“Why are you sending me threatening letters?”
One might imagine I was talking to a stalker, an ex-girlfriend or maybe even just some crazy stranger. Ron Wolfe and Associates may count as crazy strangers, but being involved in business with them makes them a little more than strangers. It makes them people that I know are out to get me. “Threatening letters? What do you mean, exactly? Spare no details, then. Pay or quit type letters, ma’am. We don’t really owe you anything.”
Yet in the past week, my apartment has received two letters, one saying simply that between the five of us, we owe Mr. Wolfe & Co. about $700. The next wasn’t quite as polite. Were this an isolated incident, it probably would be all right. However, this isn’t the first time they’ve accused Mr. Anthony & Co., my fellow renters and me, of delinquent payments that were not only not delinquent, but not due at all.
“You’ll have to talk to accounting about that. They’ve just stepped out for a while.” They were awfully good at not being there whenever someone needs to chat about their accounting errors. If they put a quarter of the effort they put into avoiding me into their math, these things probably wouldn’t happen.
“Okay.” The hunt begins.
This time, a new strategy was called for. “Can I leave them a note?” The expression on the receptionist’s face told me that this was a new one.
“Yeah. No problem.” She offered a legal pad and a pen my way. I set to work immediately, writing nice and big so they wouldn’t have any problems. You know, second-grader-learning-how-to-write style, each letter taking up two lines of normally spaced paper. There’s no way they couldn’t read that.
But one can never overestimate the treachery of accountants who can’t seem to keep their numbers straight. If you go to college to earn a degree in something, one would expect that you’d have a pretty good handle on what it is you’re doing. Most of the time accounting positions require a bachelor’s at least. High school grads probably cost less, though. Slumlords cut costs wherever they can; maybe this is just one of those things they fudged a bit.
Or maybe accountants who can’t keep their numbers straight, provided they’re crooked in Se–or Wolfe’s favor, make him more money than those who keep less confusing books. This isn’t an accusation, mind you, I certainly wouldn’t put it past anyone in that office to be a little confused. They all tend to have a look of frustration, confusion or lust on their faces when I enter the office.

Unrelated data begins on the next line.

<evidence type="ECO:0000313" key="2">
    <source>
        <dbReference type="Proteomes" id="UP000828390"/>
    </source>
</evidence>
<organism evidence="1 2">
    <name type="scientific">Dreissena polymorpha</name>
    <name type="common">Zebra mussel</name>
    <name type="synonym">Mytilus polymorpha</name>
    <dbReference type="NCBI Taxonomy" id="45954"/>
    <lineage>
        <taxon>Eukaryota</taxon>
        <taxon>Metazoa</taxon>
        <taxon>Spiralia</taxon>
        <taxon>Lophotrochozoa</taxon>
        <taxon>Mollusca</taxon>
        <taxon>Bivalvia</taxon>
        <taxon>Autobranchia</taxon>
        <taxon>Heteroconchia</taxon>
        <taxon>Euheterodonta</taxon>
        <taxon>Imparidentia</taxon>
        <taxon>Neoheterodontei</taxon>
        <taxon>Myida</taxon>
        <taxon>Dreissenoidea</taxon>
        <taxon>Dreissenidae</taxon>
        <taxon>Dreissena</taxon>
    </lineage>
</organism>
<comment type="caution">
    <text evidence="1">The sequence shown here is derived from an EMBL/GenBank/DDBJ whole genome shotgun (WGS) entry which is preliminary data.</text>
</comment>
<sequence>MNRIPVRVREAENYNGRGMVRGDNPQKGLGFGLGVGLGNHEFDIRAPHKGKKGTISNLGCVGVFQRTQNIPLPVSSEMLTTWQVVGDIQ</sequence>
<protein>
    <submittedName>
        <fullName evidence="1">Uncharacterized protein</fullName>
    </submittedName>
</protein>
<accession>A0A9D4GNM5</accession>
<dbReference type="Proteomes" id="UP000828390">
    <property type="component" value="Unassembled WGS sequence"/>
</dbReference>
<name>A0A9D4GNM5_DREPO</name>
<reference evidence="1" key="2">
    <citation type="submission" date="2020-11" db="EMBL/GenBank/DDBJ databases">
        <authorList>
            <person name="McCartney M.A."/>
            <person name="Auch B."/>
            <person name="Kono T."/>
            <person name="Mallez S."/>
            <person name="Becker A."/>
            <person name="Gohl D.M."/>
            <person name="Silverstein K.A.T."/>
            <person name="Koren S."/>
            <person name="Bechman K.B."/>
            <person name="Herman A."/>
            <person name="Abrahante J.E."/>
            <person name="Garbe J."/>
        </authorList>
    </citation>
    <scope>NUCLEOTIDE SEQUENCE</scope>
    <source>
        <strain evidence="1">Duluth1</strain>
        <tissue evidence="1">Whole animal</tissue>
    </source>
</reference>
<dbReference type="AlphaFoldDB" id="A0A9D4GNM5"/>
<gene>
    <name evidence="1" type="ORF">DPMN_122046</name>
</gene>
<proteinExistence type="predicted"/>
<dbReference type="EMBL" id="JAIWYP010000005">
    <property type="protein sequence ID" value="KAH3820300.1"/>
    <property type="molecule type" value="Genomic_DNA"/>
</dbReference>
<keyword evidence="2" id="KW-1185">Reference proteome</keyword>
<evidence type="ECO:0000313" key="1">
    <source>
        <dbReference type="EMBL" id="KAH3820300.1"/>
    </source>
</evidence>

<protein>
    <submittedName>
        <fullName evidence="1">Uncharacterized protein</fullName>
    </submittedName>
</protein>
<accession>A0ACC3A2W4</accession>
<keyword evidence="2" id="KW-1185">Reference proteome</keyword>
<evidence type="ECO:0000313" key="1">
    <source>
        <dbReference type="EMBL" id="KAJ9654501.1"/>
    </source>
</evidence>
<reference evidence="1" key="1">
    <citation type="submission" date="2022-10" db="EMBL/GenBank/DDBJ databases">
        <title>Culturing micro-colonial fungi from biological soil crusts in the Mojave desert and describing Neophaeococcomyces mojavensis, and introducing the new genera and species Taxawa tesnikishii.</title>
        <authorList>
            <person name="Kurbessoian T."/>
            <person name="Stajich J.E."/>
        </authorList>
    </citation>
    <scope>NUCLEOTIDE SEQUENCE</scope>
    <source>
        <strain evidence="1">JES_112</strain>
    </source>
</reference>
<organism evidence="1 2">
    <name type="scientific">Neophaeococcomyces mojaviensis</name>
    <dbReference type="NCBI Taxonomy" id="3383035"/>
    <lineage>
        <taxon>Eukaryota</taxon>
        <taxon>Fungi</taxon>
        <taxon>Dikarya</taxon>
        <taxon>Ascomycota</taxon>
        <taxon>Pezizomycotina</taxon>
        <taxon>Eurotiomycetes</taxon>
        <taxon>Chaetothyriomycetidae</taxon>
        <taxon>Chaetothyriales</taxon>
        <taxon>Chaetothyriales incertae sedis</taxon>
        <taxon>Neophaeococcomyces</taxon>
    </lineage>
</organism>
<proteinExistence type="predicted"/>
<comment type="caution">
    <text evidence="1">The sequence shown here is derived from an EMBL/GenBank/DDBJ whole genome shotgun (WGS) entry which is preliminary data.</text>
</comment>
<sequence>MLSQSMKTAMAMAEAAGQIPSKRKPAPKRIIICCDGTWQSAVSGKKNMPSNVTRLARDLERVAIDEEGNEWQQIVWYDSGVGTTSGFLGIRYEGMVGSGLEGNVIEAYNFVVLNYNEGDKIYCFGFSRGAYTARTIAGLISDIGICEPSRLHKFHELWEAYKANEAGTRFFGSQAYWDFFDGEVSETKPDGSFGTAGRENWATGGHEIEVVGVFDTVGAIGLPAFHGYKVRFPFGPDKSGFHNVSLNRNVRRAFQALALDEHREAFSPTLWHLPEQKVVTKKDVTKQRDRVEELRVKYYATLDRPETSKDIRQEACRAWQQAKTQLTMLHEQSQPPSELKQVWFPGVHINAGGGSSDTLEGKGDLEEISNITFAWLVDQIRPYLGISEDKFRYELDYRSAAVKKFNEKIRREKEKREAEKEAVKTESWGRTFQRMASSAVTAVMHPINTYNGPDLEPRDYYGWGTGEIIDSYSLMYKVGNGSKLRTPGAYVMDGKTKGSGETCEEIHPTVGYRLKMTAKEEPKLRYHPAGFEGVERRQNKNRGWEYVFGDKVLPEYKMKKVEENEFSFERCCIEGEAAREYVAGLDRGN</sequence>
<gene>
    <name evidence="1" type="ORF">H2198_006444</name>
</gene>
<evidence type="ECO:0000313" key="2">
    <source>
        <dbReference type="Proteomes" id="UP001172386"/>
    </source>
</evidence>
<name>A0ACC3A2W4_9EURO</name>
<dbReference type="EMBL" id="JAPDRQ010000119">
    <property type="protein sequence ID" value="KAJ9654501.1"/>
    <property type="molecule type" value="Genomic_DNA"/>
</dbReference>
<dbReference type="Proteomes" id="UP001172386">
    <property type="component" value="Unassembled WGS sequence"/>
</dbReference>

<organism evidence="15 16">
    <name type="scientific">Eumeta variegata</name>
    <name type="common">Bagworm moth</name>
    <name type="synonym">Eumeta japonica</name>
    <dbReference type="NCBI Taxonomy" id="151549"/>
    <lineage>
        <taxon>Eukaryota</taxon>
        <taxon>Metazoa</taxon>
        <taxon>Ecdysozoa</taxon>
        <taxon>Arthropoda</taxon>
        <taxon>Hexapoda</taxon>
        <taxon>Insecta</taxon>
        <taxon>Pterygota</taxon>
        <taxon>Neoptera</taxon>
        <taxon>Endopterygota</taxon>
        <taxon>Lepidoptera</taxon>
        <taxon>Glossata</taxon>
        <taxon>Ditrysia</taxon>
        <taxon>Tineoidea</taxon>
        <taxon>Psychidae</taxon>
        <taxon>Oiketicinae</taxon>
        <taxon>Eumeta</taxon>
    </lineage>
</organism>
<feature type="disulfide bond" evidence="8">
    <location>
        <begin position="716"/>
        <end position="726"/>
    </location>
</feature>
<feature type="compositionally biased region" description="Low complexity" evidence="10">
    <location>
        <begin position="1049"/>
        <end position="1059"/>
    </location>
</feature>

They also can’t be blamed for the lusty looks with those receptionists they’ve got.
But I digress. Last time this happened, right after I moved in early this autumn, all it took was tracking down those wacky money-counters and gathering together a few rental payment receipts. That’s probably the moral of this story: Don’t trust your local slumlord’s number crunchers. Keep all those receipts they give you when you pay your rent and never believe them when they say you owe them more money than usual.
Sometimes all it takes with these chimps is a good stern talking-to. We could give them the benefit of the doubt and just assume that they’re lazy and a bit slow. The other option is that they’re corrupt, money-hungry little devils that are out to get you at every turn. True, the jury’s still out on that one.
Now it’s time to give the ol’ accountants a call and make sure they’re not gonna empty my bank account or do anything hasty.
“Hey, I’ve got a couple of questions for you. Y’all seem to think that rent that we don’t owe is late. And I’ve got this hole in the ceiling above my shower that’s been there for upwards of a week now. Which I presume the people who were sent over here to fix the leak made.”
“I’m sorry, all I can do is take a message about the hole. There aren’t any accountants here right now.”
Drugstore Cowboy: 0
Cory Anthony is the Daily Nexus assistant opinion editor, and is hoping that Not-Lone Wolfe won’t get the pack together and hunt him down.